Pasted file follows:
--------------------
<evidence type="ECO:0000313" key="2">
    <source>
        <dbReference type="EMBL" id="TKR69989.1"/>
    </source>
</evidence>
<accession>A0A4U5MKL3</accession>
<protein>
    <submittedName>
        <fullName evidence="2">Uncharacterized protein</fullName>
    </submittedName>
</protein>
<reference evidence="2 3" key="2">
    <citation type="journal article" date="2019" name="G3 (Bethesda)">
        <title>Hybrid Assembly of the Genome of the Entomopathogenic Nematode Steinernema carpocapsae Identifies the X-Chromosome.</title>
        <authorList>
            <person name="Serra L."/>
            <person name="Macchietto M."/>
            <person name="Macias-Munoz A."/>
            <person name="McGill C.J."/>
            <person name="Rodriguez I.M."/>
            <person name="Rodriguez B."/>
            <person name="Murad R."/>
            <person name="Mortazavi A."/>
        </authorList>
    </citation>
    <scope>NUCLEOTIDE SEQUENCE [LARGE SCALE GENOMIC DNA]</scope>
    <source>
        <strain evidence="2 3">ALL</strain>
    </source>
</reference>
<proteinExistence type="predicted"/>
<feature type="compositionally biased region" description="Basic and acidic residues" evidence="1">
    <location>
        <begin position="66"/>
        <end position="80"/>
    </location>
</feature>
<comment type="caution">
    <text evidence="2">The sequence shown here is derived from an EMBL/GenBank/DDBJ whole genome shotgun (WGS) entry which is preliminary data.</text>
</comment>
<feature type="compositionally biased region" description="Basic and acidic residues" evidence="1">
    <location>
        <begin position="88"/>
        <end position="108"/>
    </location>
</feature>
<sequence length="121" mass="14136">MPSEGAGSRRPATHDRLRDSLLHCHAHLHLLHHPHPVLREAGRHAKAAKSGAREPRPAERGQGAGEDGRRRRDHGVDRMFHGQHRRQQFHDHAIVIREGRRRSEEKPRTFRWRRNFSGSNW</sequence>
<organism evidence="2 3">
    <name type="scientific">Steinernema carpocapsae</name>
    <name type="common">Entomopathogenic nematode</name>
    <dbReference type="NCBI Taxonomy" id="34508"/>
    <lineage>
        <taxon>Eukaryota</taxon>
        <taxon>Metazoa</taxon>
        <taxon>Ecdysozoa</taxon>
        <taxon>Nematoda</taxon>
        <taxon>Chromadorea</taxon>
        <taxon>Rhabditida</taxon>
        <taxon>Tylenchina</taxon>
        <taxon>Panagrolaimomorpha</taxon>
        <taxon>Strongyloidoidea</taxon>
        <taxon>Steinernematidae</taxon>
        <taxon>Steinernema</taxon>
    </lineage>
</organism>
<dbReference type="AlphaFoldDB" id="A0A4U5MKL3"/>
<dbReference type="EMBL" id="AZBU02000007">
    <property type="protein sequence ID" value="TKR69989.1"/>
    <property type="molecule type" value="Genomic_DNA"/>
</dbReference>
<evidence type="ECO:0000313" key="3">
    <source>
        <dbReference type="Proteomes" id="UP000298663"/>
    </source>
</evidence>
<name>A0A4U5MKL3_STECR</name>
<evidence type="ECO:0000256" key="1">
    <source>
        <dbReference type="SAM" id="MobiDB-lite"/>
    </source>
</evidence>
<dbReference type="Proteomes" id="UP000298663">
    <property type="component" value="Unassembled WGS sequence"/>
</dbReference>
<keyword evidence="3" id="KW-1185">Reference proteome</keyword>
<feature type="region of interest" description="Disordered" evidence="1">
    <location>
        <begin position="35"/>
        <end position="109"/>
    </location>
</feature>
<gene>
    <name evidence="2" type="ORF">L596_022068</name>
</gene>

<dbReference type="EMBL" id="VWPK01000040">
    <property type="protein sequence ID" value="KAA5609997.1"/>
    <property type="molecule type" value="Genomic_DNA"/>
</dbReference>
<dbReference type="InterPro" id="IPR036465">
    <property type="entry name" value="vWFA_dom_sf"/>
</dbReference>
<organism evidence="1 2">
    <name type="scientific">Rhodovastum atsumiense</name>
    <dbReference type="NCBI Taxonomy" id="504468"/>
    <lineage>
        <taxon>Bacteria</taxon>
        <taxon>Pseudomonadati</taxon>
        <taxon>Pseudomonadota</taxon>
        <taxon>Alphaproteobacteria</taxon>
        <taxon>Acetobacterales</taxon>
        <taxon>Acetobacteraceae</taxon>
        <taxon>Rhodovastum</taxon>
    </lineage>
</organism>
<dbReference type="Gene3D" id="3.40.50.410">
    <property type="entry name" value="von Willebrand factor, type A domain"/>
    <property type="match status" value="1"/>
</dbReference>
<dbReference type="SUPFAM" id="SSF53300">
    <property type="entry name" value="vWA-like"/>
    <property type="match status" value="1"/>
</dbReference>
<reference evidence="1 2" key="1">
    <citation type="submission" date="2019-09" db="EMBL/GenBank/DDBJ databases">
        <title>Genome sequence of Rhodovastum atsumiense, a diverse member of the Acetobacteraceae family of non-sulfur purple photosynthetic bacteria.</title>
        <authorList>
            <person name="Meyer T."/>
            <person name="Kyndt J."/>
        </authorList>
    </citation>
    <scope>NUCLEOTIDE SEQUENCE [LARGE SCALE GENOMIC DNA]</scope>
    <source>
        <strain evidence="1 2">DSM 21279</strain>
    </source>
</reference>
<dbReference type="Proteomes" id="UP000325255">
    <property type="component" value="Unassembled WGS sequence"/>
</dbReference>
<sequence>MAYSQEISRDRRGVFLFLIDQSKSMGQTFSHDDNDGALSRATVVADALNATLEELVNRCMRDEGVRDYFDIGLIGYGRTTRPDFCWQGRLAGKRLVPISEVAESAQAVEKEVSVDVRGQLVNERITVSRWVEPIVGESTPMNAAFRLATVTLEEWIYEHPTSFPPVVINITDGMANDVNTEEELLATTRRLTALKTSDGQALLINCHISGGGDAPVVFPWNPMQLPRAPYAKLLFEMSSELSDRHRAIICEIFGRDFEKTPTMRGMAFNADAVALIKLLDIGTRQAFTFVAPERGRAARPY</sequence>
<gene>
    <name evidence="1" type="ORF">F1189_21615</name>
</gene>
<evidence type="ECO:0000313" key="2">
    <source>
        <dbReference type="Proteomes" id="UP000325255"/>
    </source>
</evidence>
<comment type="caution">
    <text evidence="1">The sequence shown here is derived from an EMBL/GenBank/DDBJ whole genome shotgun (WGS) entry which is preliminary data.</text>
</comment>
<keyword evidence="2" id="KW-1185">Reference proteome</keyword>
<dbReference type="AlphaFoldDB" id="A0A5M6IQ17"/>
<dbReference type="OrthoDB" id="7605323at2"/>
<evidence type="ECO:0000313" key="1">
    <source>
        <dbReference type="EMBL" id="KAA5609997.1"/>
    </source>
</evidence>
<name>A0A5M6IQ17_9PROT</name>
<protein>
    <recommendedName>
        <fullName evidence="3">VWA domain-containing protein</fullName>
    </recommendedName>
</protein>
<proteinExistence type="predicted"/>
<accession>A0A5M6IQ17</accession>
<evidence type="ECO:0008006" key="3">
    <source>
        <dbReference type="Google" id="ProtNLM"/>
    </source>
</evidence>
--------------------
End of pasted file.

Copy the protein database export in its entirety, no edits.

<evidence type="ECO:0000313" key="2">
    <source>
        <dbReference type="EMBL" id="TKR69989.1"/>
    </source>
</evidence>
<accession>A0A4U5MKL3</accession>
<protein>
    <submittedName>
        <fullName evidence="2">Uncharacterized protein</fullName>
    </submittedName>
</protein>
<reference evidence="2 3" key="2">
    <citation type="journal article" date="2019" name="G3 (Bethesda)">
        <title>Hybrid Assembly of the Genome of the Entomopathogenic Nematode Steinernema carpocapsae Identifies the X-Chromosome.</title>
        <authorList>
            <person name="Serra L."/>
            <person name="Macchietto M."/>
            <person name="Macias-Munoz A."/>
            <person name="McGill C.J."/>
            <person name="Rodriguez I.M."/>
            <person name="Rodriguez B."/>
            <person name="Murad R."/>
            <person name="Mortazavi A."/>
        </authorList>
    </citation>
    <scope>NUCLEOTIDE SEQUENCE [LARGE SCALE GENOMIC DNA]</scope>
    <source>
        <strain evidence="2 3">ALL</strain>
    </source>
</reference>
<proteinExistence type="predicted"/>
<feature type="compositionally biased region" description="Basic and acidic residues" evidence="1">
    <location>
        <begin position="66"/>
        <end position="80"/>
    </location>
</feature>
<comment type="caution">
    <text evidence="2">The sequence shown here is derived from an EMBL/GenBank/DDBJ whole genome shotgun (WGS) entry which is preliminary data.</text>
</comment>
<feature type="compositionally biased region" description="Basic and acidic residues" evidence="1">
    <location>
        <begin position="88"/>
        <end position="108"/>
    </location>
</feature>
<sequence length="121" mass="14136">MPSEGAGSRRPATHDRLRDSLLHCHAHLHLLHHPHPVLREAGRHAKAAKSGAREPRPAERGQGAGEDGRRRRDHGVDRMFHGQHRRQQFHDHAIVIREGRRRSEEKPRTFRWRRNFSGSNW</sequence>
<organism evidence="2 3">
    <name type="scientific">Steinernema carpocapsae</name>
    <name type="common">Entomopathogenic nematode</name>
    <dbReference type="NCBI Taxonomy" id="34508"/>
    <lineage>
        <taxon>Eukaryota</taxon>
        <taxon>Metazoa</taxon>
        <taxon>Ecdysozoa</taxon>
        <taxon>Nematoda</taxon>
        <taxon>Chromadorea</taxon>
        <taxon>Rhabditida</taxon>
        <taxon>Tylenchina</taxon>
        <taxon>Panagrolaimomorpha</taxon>
        <taxon>Strongyloidoidea</taxon>
        <taxon>Steinernematidae</taxon>
        <taxon>Steinernema</taxon>
    </lineage>
</organism>
<dbReference type="AlphaFoldDB" id="A0A4U5MKL3"/>
<dbReference type="EMBL" id="AZBU02000007">
    <property type="protein sequence ID" value="TKR69989.1"/>
    <property type="molecule type" value="Genomic_DNA"/>
</dbReference>
<evidence type="ECO:0000313" key="3">
    <source>
        <dbReference type="Proteomes" id="UP000298663"/>
    </source>
</evidence>
<name>A0A4U5MKL3_STECR</name>
<evidence type="ECO:0000256" key="1">
    <source>
        <dbReference type="SAM" id="MobiDB-lite"/>
    </source>
</evidence>
<dbReference type="Proteomes" id="UP000298663">
    <property type="component" value="Unassembled WGS sequence"/>
</dbReference>
<keyword evidence="3" id="KW-1185">Reference proteome</keyword>
<feature type="region of interest" description="Disordered" evidence="1">
    <location>
        <begin position="35"/>
        <end position="109"/>
    </location>
</feature>
<gene>
    <name evidence="2" type="ORF">L596_022068</name>
</gene>

<dbReference type="EMBL" id="VWPK01000040">
    <property type="protein sequence ID" value="KAA5609997.1"/>
    <property type="molecule type" value="Genomic_DNA"/>
</dbReference>
<dbReference type="InterPro" id="IPR036465">
    <property type="entry name" value="vWFA_dom_sf"/>
</dbReference>
<organism evidence="1 2">
    <name type="scientific">Rhodovastum atsumiense</name>
    <dbReference type="NCBI Taxonomy" id="504468"/>
    <lineage>
        <taxon>Bacteria</taxon>
        <taxon>Pseudomonadati</taxon>
        <taxon>Pseudomonadota</taxon>
        <taxon>Alphaproteobacteria</taxon>
        <taxon>Acetobacterales</taxon>
        <taxon>Acetobacteraceae</taxon>
        <taxon>Rhodovastum</taxon>
    </lineage>
</organism>
<dbReference type="Gene3D" id="3.40.50.410">
    <property type="entry name" value="von Willebrand factor, type A domain"/>
    <property type="match status" value="1"/>
</dbReference>
<dbReference type="SUPFAM" id="SSF53300">
    <property type="entry name" value="vWA-like"/>
    <property type="match status" value="1"/>
</dbReference>
<reference evidence="1 2" key="1">
    <citation type="submission" date="2019-09" db="EMBL/GenBank/DDBJ databases">
        <title>Genome sequence of Rhodovastum atsumiense, a diverse member of the Acetobacteraceae family of non-sulfur purple photosynthetic bacteria.</title>
        <authorList>
            <person name="Meyer T."/>
            <person name="Kyndt J."/>
        </authorList>
    </citation>
    <scope>NUCLEOTIDE SEQUENCE [LARGE SCALE GENOMIC DNA]</scope>
    <source>
        <strain evidence="1 2">DSM 21279</strain>
    </source>
</reference>
<dbReference type="Proteomes" id="UP000325255">
    <property type="component" value="Unassembled WGS sequence"/>
</dbReference>
<sequence>MAYSQEISRDRRGVFLFLIDQSKSMGQTFSHDDNDGALSRATVVADALNATLEELVNRCMRDEGVRDYFDIGLIGYGRTTRPDFCWQGRLAGKRLVPISEVAESAQAVEKEVSVDVRGQLVNERITVSRWVEPIVGESTPMNAAFRLATVTLEEWIYEHPTSFPPVVINITDGMANDVNTEEELLATTRRLTALKTSDGQALLINCHISGGGDAPVVFPWNPMQLPRAPYAKLLFEMSSELSDRHRAIICEIFGRDFEKTPTMRGMAFNADAVALIKLLDIGTRQAFTFVAPERGRAARPY</sequence>
<gene>
    <name evidence="1" type="ORF">F1189_21615</name>
</gene>
<evidence type="ECO:0000313" key="2">
    <source>
        <dbReference type="Proteomes" id="UP000325255"/>
    </source>
</evidence>
<comment type="caution">
    <text evidence="1">The sequence shown here is derived from an EMBL/GenBank/DDBJ whole genome shotgun (WGS) entry which is preliminary data.</text>
</comment>
<keyword evidence="2" id="KW-1185">Reference proteome</keyword>
<dbReference type="AlphaFoldDB" id="A0A5M6IQ17"/>
<dbReference type="OrthoDB" id="7605323at2"/>
<evidence type="ECO:0000313" key="1">
    <source>
        <dbReference type="EMBL" id="KAA5609997.1"/>
    </source>
</evidence>
<name>A0A5M6IQ17_9PROT</name>
<protein>
    <recommendedName>
        <fullName evidence="3">VWA domain-containing protein</fullName>
    </recommendedName>
</protein>
<proteinExistence type="predicted"/>
<accession>A0A5M6IQ17</accession>
<evidence type="ECO:0008006" key="3">
    <source>
        <dbReference type="Google" id="ProtNLM"/>
    </source>
</evidence>